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Reactions to Fatah-Hamas unity

News of Hamas-Fatah reconciliation provokes a mixed response
Fatah and Hamas leaders embrace in spite of Israeli anger (AFP)

Reactions have been mixed to the announcement that Fatah and Hamas are to reconcile after their seven year rift, ranging from praise to skepticism to outright condemnation.

The Palestinian Liberation Organisation's Hanan Ashrawi praised the move: "National unity is a basic prerequisite for empowering the Palestinian state and people and for reinforcing means of popular resistance, including the boycott of Israeli occupation and its settlements," she told the Palestinian News and Information Agency. Ashrawi also called on Palestinians to promote the implementation of reconciliation deal. "A successful reconciliation deal requires sincere and effective will to confront and overcome challenges and obstacles as well as to embody the national unity of the Palestinian people," she added.

Nasser Ibrahim of the Alternative Information Centre, a joint Palestinian-Israeli NGO promoting justice, equality and peace, warned of entering reunification without a clear goal. "What matters is clear identification - political, social, organisational and strategic – about why we are going to reconciliation.  Here it is better to use the phrase "rebuilding national unity" as an accurate political and practical expression, and through which we can identify the principles on which this unity will be constructing," Ibrahim wrote. He emphasised the need for a national strategy on "the option of negotiations, resistance, regional and global transformations and development, the reference of the peace process, rebuilding of the PLO, the relationship between the PLO and PA and the relationship between the tasks of national liberation and social and economic requirements."

The Israeli finance minister Yeir Lapid lambasted the move. “Hamas is a jihadi terror organization that is proud of killing civilians – women, children, the elderly – just because they’re Jewish,” he told the European Jewish Congress. “If the Palestinians really want a treaty with Israel, how did they not demand from Hamas to say it is abandoning terror and committing to not hurt innocent people and to follow international law?" He argued that the new unity could rule out negotiating with the Palestinian Authority. "We don’t talk to murderers. The agreement among Fatah, Hamas and Islamic Jihad brings the Middle East to a new diplomatic era. The Palestinian Authority turned into the largest terrorist organization in the world, 20 minutes from Tel Aviv."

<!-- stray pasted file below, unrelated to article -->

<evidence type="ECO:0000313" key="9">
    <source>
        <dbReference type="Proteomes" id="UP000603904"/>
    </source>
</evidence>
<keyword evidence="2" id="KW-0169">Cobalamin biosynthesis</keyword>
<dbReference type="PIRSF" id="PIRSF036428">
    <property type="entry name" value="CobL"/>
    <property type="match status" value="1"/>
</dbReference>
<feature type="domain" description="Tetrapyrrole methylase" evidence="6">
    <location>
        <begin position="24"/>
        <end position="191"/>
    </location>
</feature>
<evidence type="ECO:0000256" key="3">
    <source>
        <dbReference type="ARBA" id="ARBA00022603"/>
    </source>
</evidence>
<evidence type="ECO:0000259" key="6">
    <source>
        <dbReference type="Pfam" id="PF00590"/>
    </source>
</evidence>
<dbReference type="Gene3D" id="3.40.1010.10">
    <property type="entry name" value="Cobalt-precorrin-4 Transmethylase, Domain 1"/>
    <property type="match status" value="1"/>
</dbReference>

US State Department spokesperson Jen Psaki said that Washington was "disappointed" and "troubled" with the move and said that without a clear commitment to non-violence, "this could seriously complicate our efforts to extend the negotiations. It's hard to see how Israel can be expected to negotiate with a government that does not believe in its right to exist."

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PA President Mahmoud Abbas said, in a statement, that there was "no incompatibility between reconciliation and the talks, especially since we are committed to a just peace on the basis of a two-state solution in accordance with the resolutions of international law." The move was, he said, was "supported by the Arab world and internationally, will strengthen the ability of the Palestinian negotiators to realize the two state solution."

The reaction on social media was also mixed, ranging from skepticism:

 . . . to praise: 

. . . to outrage:

  . . . to satire.

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